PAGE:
In 2019 Lonely Planet named Piedmont, Italy the world’s top region to visit in 2019. This is high praise from one of the travel industry’s leading authorities. Read on to find out what makes Piedmont this year’s big destination.
It may not be on your bucket list… yet. But Piedmont is a perfect amalgam of all the things that make an Italian holiday magical: unparalleled vistas, a storied history, and at its heart a beautiful city center that blends culture, gastronomy and a bustling nightlife. Below is just a taste of the Piedmont attractions that await you
With the Alps surrounding the Piedmont region on three sides, you can bet your snowshoes the landscape is not only going to be beautiful, but also a mecca for winter sports fanatics. The Via Lattea, or Milky way, is a constellation of ski resorts peppering two parallel valleys just west of Turin. Many of the 2006 winter Olympics events were held in these resorts, leaving a legacy of great facilities.
In the summer, you can replace your snow boots with hiking shoes and trek up to the Sacri di San Michele, the tenth century Gothic-Romanesque Benedictine abbey that inspired The Name of the Rose. It’s located in the Val di Susa (one of the milky way valleys mentioned above) just outside Turin and one of the more iconic sights in Piedmont. Alternatively, you can walk the Sacri Monti of Piedmont and Lombardy UNESCO Heritage site, renowned for how its architecture representing the nine calvaries (holy mountains) is seamlessly integrated into the landscape.
There are so many reasons why Turin is the Italy’s best kept secret. It not only has a storied past, but its present also boasts a thriving arts, culture and food scene.
You won’t have to look hard for things to do in Turin. It’s the home of the largest collection of Egyptian artifacts outside of Egypt, housed in the Museo Egizio, or Egyptian museum. On a more modern note, it celebrates its historic affiliation with the Fiat company through the Museo Nazional dell’Automobile.
The forward-thinking Turinese were early to embrace contemporary art. The city boasts one of the most outstanding collections, housed in the Castello di Rivoli, formerly owned by the House of Savoy. Built in the tenth century, a visit brings you the dual benefit of exploring a UNESCO World heritage Castle.
Another must-see in Piedmont is the 18th century Basilica di Superga, located on the Superga hill outside Turin. It’s famous for being the royal burial place of the House of Savoy. It is also infamous for being the site of a 1949 plane crashed that killed Turin’s entire football team.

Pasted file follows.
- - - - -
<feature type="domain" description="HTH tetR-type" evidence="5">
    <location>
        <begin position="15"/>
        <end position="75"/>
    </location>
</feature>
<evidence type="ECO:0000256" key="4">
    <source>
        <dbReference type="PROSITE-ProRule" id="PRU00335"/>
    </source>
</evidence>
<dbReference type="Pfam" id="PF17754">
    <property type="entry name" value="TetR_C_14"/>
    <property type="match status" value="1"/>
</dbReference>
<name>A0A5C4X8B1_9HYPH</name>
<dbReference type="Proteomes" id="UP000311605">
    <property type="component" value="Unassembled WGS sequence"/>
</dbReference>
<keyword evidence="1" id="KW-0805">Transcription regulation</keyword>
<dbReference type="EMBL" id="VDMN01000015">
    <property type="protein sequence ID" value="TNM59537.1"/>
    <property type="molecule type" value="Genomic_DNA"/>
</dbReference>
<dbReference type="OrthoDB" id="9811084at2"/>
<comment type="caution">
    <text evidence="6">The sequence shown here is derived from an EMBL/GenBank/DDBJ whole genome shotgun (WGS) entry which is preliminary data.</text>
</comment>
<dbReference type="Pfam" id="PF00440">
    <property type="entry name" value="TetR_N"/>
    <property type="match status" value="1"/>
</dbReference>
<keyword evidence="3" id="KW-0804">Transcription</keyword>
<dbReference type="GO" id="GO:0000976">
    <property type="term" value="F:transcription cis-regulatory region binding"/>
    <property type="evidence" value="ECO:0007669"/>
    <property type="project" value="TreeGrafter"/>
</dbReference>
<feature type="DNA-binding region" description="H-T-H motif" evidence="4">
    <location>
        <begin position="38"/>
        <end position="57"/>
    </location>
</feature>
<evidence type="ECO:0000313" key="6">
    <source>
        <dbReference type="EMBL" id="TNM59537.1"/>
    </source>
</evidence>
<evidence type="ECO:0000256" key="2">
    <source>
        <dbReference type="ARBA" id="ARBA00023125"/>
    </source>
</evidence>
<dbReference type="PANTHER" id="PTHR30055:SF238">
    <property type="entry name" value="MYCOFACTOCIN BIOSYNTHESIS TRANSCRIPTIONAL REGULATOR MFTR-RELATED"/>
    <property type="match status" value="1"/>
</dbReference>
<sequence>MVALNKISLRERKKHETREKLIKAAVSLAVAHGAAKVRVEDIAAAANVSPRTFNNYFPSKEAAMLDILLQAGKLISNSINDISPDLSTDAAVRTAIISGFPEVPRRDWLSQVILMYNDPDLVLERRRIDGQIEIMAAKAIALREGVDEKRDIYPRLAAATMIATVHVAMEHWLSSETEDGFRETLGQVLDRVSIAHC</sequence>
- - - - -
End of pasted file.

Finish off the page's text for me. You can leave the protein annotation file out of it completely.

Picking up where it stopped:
But what will keep you coming back to Torino and the region is the Piedmont cuisine. The city of Bra gave birth to the slow food movement. Visit the Terra Madre Salone del gusto, an international exhibition of gastronomy that takes place in Turin every two years, or stop by one of Bra’s amazing slow food restaurants for a culinary experience you won’t forget.
There’s a reason why the slow food movement began in Piedmont; its residents have a long history of gastronomic excellence. PIedmont is the birthplace of chocolate as we know it today. Cocoa beans were introduced at court in 1563. Piedmont chefs then mixed it with locally grown hazelnuts to invent gianduja, a hazelnut chocolate spread (a.k.a. Nutella) and the individually-wrapped balls filled with hazelnut cream called gianduiotto. Savour one or three gianduiotto with a nice mug of Bicerin, a coffee beverage made from espresso, chocolate and milk in one of Turin’s historic cafes.
Piedmont cuisine is also known for its famous tartufo bianco, or white truffles, sniffed out each fall by truffle hunters and their specially trained dogs. Visit Turin in October to witness the open-air Truffle fair where the little white mushrooms sell at a princely price.
Another important Piedmontese dish is their signature pasta dish, agnolotti: small, half-moon-shaped pasta stuffed with a blend of ricotta and vegetables or meat.
If the chocolate didn’t convince you, then Piedmont wines will. The Langhe region around Alba, near the towns of Barolo and Barbaresco, is one of the best known and most historical winemaking regions in Italy. Made from Nebbiolo grapes, get ready to enjoy deep, intense, full-bodied reds that are unique to the region. Make sure you visit the Museo del vino a Barolo in Barolo’s medieval castle for a history of winemaking in the region. And head to Barbaresco to taste some of the amazing wines at the Enoteca Regionale del Barbaresco, a deconsecrated 19th century church whose walls are lined with bottles of beautiful Piedmont wine.
Piedmont: the region you didn’t know you needed to visit
Whether you’re drawn to its cuisine, ski slopes, hiking slopes or UNESCO heritage sites, Piedmont is remarkable destination, rich with culture and natural beauty. From Rome, the journey by train to Turin is only four hours, past some of the world’s most astonishing landscapes. See it now before everyone else catches on...